BP cleared in court over pollution incident at Sullom Voe
BP could not have reasonably foreseen a chain of events which caused oily water to pollute the sea at Sullom Voe, a sheriff ruled on Thursday.
The oil company was acquitted after a trial at Lerwick Sheriff Court in relation to the event on 7th October 2008 when heavy rain and a faulty valve system and alarm on a large water tank combined to cause the oily water to overflow from the terminal’s elaborate water-cleaning system.
Craig Connal QC for BP successfully argued that the company could not have predicted the combination of events and Sheriff Derek Livingston accepted that the pollution was an accident rather than an event which might have been avoided by maintenance or other procedures.
However, he agreed with the Crown that, despite BP’s claims, the rainfall had not been particularly exceptional on the day in question.
Meanwhile, local contractor MK Leslie was fined £3,500 at the court for causing pollution of the sea and land near Scalloway in October 2008.
The company admitted lifting a rusty oil tank by forklift at its new depot below the Scord quarry, causing it to rupture and leak 2,000 litres of lubricating oil into the environment. One kittiwake is known to have died from oil contamination.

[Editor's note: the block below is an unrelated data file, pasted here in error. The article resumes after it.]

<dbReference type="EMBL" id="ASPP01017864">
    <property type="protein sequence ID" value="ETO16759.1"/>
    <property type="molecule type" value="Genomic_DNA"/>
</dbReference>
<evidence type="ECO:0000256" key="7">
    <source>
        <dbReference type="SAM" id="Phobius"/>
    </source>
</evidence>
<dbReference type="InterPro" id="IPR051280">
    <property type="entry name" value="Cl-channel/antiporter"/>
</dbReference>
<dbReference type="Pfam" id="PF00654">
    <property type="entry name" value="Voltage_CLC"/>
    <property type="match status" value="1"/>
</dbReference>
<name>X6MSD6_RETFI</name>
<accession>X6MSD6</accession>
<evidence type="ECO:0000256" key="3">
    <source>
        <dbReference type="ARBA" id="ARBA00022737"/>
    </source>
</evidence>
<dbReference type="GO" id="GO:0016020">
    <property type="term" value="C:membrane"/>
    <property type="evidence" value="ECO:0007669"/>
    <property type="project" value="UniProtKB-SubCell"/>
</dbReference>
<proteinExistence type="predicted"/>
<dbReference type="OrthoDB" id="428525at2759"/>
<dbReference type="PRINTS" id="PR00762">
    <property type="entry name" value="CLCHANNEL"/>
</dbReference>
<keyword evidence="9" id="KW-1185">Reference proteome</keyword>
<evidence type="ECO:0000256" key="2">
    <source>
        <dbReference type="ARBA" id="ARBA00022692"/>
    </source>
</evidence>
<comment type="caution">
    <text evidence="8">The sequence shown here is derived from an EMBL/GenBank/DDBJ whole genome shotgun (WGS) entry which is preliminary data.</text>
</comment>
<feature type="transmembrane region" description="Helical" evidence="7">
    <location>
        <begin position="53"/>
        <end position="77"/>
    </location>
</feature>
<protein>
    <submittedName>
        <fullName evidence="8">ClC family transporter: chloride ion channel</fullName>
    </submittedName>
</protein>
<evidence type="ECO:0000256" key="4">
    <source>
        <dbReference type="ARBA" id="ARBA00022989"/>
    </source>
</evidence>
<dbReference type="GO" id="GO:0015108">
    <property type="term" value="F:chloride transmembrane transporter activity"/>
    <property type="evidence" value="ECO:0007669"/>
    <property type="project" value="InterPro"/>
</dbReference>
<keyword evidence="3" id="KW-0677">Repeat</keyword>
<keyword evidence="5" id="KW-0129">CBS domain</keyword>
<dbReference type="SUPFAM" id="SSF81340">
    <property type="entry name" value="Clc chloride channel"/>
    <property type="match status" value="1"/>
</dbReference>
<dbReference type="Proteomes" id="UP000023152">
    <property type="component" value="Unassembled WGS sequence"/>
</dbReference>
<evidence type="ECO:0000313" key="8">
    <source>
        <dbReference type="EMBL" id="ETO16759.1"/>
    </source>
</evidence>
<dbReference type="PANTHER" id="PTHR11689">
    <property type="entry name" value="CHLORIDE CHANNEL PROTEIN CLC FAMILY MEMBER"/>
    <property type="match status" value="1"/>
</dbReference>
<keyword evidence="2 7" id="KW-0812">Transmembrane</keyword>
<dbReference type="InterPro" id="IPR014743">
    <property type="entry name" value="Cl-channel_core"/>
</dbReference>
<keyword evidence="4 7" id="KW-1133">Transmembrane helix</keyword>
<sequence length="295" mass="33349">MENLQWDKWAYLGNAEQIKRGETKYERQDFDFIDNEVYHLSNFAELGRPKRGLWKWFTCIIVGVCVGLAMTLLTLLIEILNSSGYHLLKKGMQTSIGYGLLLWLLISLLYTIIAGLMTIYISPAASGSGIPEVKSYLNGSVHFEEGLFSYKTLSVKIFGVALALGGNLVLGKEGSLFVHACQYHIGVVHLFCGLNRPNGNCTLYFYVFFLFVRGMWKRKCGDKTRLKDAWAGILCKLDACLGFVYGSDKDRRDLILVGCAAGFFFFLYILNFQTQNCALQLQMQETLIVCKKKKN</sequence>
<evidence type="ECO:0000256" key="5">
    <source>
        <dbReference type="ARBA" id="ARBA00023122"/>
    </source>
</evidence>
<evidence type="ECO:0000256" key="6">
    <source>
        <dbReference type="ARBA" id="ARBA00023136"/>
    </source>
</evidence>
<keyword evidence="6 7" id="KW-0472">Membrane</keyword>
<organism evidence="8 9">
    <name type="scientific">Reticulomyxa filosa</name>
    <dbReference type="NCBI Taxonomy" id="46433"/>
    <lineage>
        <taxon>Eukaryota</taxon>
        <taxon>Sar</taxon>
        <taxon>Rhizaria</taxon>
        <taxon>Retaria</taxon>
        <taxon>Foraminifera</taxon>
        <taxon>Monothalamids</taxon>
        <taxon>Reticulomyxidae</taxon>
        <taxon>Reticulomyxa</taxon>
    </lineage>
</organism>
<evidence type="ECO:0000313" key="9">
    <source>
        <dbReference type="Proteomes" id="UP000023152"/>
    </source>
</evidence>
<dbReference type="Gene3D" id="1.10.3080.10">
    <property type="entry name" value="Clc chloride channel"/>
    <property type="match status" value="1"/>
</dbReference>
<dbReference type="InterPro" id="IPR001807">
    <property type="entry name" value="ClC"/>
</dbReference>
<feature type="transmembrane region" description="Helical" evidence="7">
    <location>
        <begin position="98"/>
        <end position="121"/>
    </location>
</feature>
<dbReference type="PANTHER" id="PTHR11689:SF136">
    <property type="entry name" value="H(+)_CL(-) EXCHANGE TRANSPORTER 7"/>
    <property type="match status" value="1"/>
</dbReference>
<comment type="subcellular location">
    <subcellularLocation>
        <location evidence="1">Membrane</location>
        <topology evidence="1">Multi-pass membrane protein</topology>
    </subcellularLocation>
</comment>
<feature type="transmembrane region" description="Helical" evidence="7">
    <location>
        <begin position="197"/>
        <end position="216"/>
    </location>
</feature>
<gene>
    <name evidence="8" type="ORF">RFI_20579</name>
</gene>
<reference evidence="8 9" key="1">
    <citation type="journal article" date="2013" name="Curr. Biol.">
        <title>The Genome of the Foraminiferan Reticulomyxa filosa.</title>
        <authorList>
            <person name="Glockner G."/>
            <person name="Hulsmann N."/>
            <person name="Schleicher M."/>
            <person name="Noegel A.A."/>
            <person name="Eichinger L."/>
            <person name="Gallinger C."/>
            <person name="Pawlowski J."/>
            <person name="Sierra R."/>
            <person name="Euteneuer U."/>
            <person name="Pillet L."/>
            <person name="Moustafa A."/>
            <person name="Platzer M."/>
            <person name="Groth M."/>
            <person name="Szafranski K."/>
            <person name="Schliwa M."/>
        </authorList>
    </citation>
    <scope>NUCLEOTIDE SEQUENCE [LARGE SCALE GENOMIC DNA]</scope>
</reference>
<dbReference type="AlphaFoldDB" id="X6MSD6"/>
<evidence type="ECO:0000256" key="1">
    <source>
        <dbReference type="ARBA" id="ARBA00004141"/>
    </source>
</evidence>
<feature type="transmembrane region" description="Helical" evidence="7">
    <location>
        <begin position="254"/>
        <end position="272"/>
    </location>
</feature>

The tank had been left at the former depot by a previous owner. Other debris and oil was removed three years previously when MK Leslie acquired the site and hired in a specialist contractor.
Defence agent Tommy Allan said it had been assumed that the tank no longer contained oil and it was only when it was lifted that it was discovered to be heavy.
He said the tank did not appear to be leaking when it was set down again but the pollution was discovered during the night.
MK Leslie spent £25,000 on its clean-up efforts but it also faces a £75,000 bill from the council for the work it paid for. The court heard that MK Leslie was in dispute with its insurance company which will not cover the cost. It was the third pollution fine for the company in the past eight years.
Scottish Environment Protection Agency (Sepa) investigating officer Duncan Goudie said afterwards: “Failure to provide bunding for this oil tank and to carry out appropriate maintenance on the tank resulted in the pollution of the East Voe at Scalloway.
“Sepa would urge members of the public to inform us of any pollution incident as soon as possible so that early investigations and effective action can be taken. Guidance on the storage of oil and the prevention of pollution are available from Sepa.”